ENCINITAS — Residents will give feedback on a map showing where state-mandated housing could be allocated in each of the city’s five communities.
“The sites shown tonight are just to start the conversation,” City Planning Director Jeff Murphy said.
The City Council unanimously approved an outreach plan for the housing element at Wednesday night’s meeting. To obtain input, workshops will be held in Leucadia, Old Encinitas, New Encinitas, Olivenhain and Cardiff, though dates for those workshops haven’t been set.
Additionally, the city wants residents to weigh in on their own time via a structured online forum like MindMixer or Peak Democracy. Increasingly popular among cities, the services allow constituents to submit feedback and ideas.
The California Department of Housing Community Development (HCD) requires that cities submit a housing element every eight years. For Encinitas to certify a housing element, it has to show which plots of land could be rezoned to accommodate “low-income” units.
Residents at the meeting noted that HCD equates building density of 30 units per acre with affordability. But the housing units are often sold at market rate. Duff Pickering said there’s no guarantee the rezoning exercises will result in affordable housing.
“Although it might feel good to preach about the positive social changes that bring more affordable housing to Encinitas, the free market won’t let that happen in this city with its historically high real estate values,” Pickering said.
Councilwoman Kristin Gaspar said she shares that frustration. However, the city still has to comply with the law.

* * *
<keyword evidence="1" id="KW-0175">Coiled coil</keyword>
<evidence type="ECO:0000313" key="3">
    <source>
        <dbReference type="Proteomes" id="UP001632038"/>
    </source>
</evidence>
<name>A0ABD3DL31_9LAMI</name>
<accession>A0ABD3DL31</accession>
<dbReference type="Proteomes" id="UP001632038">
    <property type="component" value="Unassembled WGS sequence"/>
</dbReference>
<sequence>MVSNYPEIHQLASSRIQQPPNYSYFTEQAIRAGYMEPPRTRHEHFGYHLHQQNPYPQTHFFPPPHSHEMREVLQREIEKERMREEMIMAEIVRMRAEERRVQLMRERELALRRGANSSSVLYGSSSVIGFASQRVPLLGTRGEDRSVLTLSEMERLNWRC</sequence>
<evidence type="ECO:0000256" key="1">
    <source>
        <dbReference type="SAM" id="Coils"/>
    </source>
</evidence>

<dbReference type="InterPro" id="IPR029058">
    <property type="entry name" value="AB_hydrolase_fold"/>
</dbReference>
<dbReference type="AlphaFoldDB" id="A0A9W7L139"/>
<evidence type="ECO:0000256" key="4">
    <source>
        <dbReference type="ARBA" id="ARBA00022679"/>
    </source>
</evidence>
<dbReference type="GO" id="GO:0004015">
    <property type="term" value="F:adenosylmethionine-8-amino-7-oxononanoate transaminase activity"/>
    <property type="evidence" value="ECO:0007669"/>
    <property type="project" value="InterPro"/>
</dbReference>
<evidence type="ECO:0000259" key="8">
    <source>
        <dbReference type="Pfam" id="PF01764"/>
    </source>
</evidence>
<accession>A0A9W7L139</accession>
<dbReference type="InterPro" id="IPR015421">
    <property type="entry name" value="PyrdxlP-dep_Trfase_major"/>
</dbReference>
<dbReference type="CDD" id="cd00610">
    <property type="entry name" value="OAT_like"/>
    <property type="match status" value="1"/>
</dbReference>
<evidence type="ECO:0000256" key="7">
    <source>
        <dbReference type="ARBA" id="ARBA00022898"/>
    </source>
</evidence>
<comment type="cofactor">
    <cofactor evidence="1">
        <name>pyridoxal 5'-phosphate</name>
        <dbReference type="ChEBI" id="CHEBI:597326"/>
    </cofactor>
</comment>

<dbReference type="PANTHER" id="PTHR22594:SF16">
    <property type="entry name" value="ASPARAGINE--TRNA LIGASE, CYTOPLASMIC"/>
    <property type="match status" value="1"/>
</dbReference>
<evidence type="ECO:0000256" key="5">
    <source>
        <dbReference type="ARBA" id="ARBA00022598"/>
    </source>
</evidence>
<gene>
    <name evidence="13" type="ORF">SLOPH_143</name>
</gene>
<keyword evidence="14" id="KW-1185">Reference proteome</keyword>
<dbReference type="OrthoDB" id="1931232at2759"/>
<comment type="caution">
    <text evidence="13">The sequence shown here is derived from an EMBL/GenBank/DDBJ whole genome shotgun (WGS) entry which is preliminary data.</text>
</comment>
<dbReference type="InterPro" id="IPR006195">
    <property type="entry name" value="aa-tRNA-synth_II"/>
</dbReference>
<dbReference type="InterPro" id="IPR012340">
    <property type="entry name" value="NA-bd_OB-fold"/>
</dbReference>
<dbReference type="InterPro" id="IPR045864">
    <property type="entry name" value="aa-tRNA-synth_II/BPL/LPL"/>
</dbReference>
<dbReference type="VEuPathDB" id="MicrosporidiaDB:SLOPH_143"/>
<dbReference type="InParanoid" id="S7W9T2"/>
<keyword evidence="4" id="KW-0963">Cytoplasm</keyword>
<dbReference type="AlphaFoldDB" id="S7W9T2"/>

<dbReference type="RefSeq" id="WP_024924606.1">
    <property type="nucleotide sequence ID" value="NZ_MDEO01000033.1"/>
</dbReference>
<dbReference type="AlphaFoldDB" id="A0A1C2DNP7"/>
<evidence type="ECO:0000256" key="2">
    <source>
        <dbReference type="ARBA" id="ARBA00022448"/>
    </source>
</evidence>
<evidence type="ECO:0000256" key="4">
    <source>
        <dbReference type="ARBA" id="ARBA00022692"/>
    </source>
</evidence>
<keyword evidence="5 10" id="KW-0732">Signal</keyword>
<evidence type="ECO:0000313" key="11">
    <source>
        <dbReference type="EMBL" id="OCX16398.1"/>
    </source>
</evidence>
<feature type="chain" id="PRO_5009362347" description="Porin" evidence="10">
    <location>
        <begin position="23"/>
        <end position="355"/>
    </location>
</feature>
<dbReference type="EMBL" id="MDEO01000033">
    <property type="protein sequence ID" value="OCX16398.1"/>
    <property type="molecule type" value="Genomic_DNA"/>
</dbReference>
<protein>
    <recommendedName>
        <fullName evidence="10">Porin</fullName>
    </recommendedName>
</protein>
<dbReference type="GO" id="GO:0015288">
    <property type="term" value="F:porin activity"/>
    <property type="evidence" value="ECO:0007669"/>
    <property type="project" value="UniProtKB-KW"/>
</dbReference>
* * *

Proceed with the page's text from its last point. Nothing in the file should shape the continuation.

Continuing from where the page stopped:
“Whether we like it or not, the state has passed down this requirement to us,” she said.
The map with suggested parcels for rezoning is largely based on two sources.
First, two citizen organizations and the city’s planning commission, which reviewed the city’s housing element, presented recommendations earlier this year for where the HCD units could be located. In addition, more than a year ago, residents identified where housing could go by taking part in a dot-mapping exercise.
Second, the city looked at which parcels would be most likely to receive tax credits for multifamily units. If near transit, grocery stores and other services, the state awards the tax credits to builders for units that qualify as affordable under its definition.
In many cases, the recommendations of the two sources overlapped, Murphy noted. An example of a rezone area suggested by both includes a 1.27-acre plot on Munevar Road, between Windsor Road and MacKinnon Avenue.
While the map suggests areas suited for the housing units, the entire plots that are listed wouldn’t necessarily have to be rezoned.
“The capacity is greatly larger, so you don’t need to look at rezoning this entire block; it could be a portion of it,” Murphy said.
As recent as six months ago, Encinitas was told it needed to plan for 1,300 HCD units. But by assessing the city’s existing housing capacity, that number was reduced — how much lower depends on which approach residents choose.
If residents choose to rezone properties at up to current limits of 30 feet for the housing element, they’ll have to plan for 1,028 units. Or they can restore the pre-Proposition A height limit of 33 feet in mixed-used projects that are in the city’s specific plans. That would result in needing to map out 669 units.
However, based on negotiations with HCD, Murphy noted the unit numbers could be tweaked. If citizens go the latter route, it’s suggested that roughly 153 units would go in Old Encinitas, 101 in Olivenhain, 161 in New Encinitas, 153 in Leucadia, and 101 in Cardiff.
After getting recommendations from residents, each community’s map will be presented to the Planning Commission and then to City Council.
Murphy said he’s “aggressively optimistic” that Encinitas can put a citywide housing element to a public vote in November 2014.